Donate Money to Victims of 2017's Deadliest Earthquake and You Are Breaking Federal Law

The deadliest earthquake of 2017 struck Iran this week. The tremors ravaged the western Iranian province of Kermanshah, killing at least 500 people, injuring more than 8,000 and destroying more than 30,000 houses. But if you want to send aid to those affected in Iran, at least directly, you’re out of luck.

Donating and assisting the recovery efforts is tough for Americans because of relations between Washington and Tehran. There is a comprehensive trade embargo in place on Iran because of its seizure of the U.S. embassy in Tehran in the 1979 revolution, as well as its subsequent nuclear program and support of extremist groups in the Middle East.

Americans are committing a criminal offense if they send donations to any entity linked to the government of Iran, an Iranian financial institution or other restricted parties under the sanctions.

U.S. citizens can only donate aid if they go through an organization that has an exemption or a license to do so. Namely, organizations that are based in the U.S. and can send the funds to Iran and those that the U.S. government trusts to send to those in need.

The National Iranian American Council (NIAC) provided guidelines on how U.S. citizens can help the earthquake relief effort.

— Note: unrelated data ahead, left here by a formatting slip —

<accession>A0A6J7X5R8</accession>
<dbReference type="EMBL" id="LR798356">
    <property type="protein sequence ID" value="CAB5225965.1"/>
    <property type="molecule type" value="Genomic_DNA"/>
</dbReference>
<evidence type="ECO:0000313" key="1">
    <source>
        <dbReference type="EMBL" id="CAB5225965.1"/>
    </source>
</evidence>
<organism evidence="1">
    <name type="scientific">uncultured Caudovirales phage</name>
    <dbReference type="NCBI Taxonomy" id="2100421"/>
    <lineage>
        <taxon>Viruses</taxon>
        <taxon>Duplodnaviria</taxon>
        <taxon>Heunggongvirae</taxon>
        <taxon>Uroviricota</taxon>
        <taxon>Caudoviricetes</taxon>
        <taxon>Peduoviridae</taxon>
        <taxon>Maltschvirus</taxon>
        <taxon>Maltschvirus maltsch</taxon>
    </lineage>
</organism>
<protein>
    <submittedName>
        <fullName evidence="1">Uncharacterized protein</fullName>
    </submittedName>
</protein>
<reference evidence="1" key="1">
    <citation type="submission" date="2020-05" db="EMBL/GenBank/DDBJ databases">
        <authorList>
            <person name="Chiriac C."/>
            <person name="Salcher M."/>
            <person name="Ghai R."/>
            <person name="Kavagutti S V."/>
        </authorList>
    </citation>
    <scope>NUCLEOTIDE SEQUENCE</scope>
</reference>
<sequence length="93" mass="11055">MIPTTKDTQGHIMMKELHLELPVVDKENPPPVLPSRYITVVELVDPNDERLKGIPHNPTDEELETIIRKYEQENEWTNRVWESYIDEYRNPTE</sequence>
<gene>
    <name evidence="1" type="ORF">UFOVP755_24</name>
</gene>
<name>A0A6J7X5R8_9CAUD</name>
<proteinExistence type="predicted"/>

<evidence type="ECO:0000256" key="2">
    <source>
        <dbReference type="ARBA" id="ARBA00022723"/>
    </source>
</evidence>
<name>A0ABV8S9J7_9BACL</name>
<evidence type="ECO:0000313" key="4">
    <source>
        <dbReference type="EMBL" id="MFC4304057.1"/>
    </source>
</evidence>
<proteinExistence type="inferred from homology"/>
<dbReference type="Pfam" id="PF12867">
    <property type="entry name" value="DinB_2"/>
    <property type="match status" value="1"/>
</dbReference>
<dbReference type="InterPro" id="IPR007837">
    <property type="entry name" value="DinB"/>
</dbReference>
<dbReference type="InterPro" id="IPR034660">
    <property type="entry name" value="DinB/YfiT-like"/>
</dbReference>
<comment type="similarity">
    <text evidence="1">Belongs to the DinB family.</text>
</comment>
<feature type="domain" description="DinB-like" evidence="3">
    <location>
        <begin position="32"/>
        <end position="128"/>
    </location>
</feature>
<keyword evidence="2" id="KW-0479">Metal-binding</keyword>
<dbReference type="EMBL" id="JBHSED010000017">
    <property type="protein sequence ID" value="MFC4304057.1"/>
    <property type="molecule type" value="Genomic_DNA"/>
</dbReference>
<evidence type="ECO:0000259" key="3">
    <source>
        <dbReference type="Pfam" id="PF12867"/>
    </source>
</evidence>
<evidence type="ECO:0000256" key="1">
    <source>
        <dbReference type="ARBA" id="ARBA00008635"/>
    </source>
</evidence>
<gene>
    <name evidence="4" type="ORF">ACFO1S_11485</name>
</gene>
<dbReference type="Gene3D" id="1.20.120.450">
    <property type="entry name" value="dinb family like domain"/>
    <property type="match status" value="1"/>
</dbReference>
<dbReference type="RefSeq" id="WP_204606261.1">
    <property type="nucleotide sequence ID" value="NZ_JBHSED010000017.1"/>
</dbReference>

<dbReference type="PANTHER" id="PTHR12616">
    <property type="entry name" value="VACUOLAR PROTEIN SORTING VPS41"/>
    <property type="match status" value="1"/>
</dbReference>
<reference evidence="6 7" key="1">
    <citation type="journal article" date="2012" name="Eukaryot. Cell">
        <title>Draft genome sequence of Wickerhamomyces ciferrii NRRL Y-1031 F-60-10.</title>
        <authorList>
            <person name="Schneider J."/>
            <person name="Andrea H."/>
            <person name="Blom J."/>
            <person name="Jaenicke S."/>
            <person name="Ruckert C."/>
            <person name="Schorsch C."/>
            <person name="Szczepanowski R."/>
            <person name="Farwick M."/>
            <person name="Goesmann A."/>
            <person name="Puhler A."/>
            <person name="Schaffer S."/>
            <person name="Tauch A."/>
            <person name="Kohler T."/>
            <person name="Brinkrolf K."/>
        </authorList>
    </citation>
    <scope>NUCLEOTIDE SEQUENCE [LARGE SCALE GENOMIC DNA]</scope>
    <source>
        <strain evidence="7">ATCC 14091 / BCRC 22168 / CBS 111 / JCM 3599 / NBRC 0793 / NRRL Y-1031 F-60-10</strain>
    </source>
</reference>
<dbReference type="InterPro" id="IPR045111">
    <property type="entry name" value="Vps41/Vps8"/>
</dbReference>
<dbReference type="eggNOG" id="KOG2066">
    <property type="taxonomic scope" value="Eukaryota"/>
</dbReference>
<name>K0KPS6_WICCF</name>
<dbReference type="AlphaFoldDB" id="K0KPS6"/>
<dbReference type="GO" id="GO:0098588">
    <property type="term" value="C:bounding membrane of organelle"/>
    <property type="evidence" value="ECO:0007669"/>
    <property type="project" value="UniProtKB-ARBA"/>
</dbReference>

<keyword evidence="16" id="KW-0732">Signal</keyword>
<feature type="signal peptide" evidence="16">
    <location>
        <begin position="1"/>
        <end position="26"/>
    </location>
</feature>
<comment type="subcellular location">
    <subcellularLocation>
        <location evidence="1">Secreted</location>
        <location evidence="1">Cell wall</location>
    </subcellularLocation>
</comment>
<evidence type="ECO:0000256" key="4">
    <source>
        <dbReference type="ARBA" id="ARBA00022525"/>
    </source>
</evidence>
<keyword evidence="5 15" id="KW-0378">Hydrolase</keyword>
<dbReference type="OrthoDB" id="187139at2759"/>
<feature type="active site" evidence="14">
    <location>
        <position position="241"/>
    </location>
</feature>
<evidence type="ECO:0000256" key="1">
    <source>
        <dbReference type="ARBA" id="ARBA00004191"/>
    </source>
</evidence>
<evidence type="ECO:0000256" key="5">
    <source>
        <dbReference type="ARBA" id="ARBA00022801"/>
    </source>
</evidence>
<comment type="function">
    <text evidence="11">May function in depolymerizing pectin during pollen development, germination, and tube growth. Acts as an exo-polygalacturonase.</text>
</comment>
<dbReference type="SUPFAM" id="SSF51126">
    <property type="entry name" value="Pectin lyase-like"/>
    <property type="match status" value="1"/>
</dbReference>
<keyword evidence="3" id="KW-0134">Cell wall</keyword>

“U.S. persons would not be permitted to send funds directly to non-U.S. charitable organizations specifically intending those funds to be used for relief efforts in Iran,” it said.

11_15_Iran_Earthquake A picture taken on November 15 shows a view of the buildings left damaged by a 7.3-magnitude earthquake that struck days before in the town of Sarpol-e Zahab in Iran's western Kermanshah province near the border with Iraq, leaving hundreds killed and thousands homeless. Atta Kenare/AFP/Getty

Sending funds directly to Iranian charitable organizations without the relevant license from the U.S. Department of the Treasury’s Office of Foreign Assets Control, or OFAC, would leave the sender liable to civil or criminal charges.

But Americans can help in other ways. U.S. citizens can send food, clothing or medicine to organizations that are not restricted. They can apply for a license themselves to engage in humanitarian efforts related to Iran.

The main way to help Iranians would be to send funds through a U.S.-based non-governmental organization.

The NIAC recommended four organizations that the U.S. government has given licenses to send aid to victims of the earthquake. They are: Moms Against Poverty, based in California; Child Foundation, based in Portland; Children of Persia, based in Montgomery Village, Maryland; and Relief International, based in Los Angeles.

In total, Iranian authorities say the earthquake caused as much as 26,000 billion Iranian rials of damage, equivalent to $6.3 billion.

Survivors have complained of a slow aid response days after the quake struck, with many who have lost their homes not receiving tents and debris removal taking longer than expected.

Many state-built homes collapsed in the earthquake and Iranian President Hassan Rouhani said that their destruction showed corrupt practices in their construction under his predecessor Mahmoud Ahmadinejad in 2011.

“That a house built by [ordinary] people in the Sarpol-e Zahab region has remained standing while in front of it a government-built building has collapsed is a sign of corruption,” Rouhani told a cabinet meeting, state media reported. “It's clear there has been corruption in construction contracts.”

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